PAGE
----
Saturday, February 10, 2007

A slippery slope

Last weekend I made something warm for my head, so this weekend I'm making something warm for my feet: slippers. I was excited to attempt to knit something new. The pattern looked straightforward. It also appeared to be a relatively fast knit, even when keeping in mind that I have to make two of the objects.

I made excellent progress after an early evening nap last night. (I was wiped out after this week. I can't believe how fast it went.) I knitted some more this morning and then decided it was time for my first KIP in a week. I ventured to the Starbucks where I had knitted the last two times, but it was jammed. I decided against settling in at this location, primarily because seats were few and far between. I wanted a comfortable chair and a little room to spread out. I wasn't going to get it there.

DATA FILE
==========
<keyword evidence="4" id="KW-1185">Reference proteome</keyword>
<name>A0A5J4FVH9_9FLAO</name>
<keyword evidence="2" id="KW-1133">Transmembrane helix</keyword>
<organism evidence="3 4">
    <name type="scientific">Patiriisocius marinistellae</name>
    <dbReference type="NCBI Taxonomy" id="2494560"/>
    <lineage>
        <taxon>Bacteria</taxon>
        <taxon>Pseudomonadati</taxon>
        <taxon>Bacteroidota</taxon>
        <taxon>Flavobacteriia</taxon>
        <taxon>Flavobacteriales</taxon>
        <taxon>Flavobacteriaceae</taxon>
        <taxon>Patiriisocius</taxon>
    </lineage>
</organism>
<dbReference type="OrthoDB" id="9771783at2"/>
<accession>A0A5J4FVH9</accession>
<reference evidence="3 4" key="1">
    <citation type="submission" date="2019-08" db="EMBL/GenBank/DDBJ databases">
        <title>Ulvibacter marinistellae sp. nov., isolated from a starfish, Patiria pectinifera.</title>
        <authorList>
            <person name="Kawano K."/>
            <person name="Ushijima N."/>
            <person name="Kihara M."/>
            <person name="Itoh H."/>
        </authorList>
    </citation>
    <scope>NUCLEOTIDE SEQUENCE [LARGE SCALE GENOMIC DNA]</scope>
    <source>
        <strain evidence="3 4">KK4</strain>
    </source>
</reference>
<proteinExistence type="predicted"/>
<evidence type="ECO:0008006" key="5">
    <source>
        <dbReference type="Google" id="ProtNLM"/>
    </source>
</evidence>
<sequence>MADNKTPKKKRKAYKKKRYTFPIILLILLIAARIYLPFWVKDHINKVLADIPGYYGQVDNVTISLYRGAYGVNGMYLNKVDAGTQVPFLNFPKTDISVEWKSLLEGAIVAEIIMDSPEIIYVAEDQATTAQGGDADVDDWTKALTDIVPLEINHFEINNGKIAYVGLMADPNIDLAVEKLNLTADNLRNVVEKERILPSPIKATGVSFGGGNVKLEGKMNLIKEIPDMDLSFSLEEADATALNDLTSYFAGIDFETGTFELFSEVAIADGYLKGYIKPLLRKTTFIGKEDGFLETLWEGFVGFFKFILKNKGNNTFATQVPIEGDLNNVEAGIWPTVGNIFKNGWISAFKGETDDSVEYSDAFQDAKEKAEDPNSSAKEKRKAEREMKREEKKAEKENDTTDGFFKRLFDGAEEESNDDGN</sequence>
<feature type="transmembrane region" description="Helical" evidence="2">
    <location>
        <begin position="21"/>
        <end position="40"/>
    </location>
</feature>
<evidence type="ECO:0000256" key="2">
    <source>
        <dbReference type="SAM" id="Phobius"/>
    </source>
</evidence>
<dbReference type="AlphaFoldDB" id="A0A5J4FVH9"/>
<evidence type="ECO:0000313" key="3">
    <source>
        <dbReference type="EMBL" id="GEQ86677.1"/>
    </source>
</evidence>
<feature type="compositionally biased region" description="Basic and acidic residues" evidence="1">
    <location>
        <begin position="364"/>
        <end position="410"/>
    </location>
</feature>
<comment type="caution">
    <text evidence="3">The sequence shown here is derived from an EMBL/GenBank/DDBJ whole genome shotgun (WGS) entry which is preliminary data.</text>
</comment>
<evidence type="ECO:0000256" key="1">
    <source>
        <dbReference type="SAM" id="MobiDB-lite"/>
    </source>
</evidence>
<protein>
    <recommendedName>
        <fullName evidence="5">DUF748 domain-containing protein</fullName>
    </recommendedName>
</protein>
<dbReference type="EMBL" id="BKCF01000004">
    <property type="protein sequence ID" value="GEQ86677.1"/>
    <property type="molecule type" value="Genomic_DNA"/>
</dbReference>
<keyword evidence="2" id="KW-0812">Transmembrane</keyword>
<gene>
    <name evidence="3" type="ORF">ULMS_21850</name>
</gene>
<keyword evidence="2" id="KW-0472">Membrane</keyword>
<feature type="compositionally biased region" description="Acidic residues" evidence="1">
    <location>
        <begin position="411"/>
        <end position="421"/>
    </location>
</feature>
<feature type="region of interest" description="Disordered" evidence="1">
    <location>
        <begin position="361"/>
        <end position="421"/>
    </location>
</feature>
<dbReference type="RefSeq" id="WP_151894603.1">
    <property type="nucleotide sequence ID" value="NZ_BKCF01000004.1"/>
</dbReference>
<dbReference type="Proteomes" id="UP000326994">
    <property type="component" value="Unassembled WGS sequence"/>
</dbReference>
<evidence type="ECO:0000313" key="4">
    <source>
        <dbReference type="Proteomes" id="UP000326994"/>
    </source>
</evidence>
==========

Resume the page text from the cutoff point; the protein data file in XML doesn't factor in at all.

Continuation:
Never fear. Starbucks are every couple feet, so I went to another nearby for my afternoon knitting. I had my pick of the place since no other customers were there when I arrived. I took my spot in a plush chair, set my messenger bag on the floor and my coffee and pattern binder on the little table, and went to work on the slipper. I only had a few rows to knit to finish my first slipper, so just like that one was done and in need of seaming.

Since sewing the hat's seam didn't go so well, I chose against seaming the slipper at the coffee shop. I wanted to watch the instructions on the Knitting Made Easy CD-ROM Kristin gave me and see if I could do better. Rather than start the next slipper, I turned to Jennifer's ribbed scarf.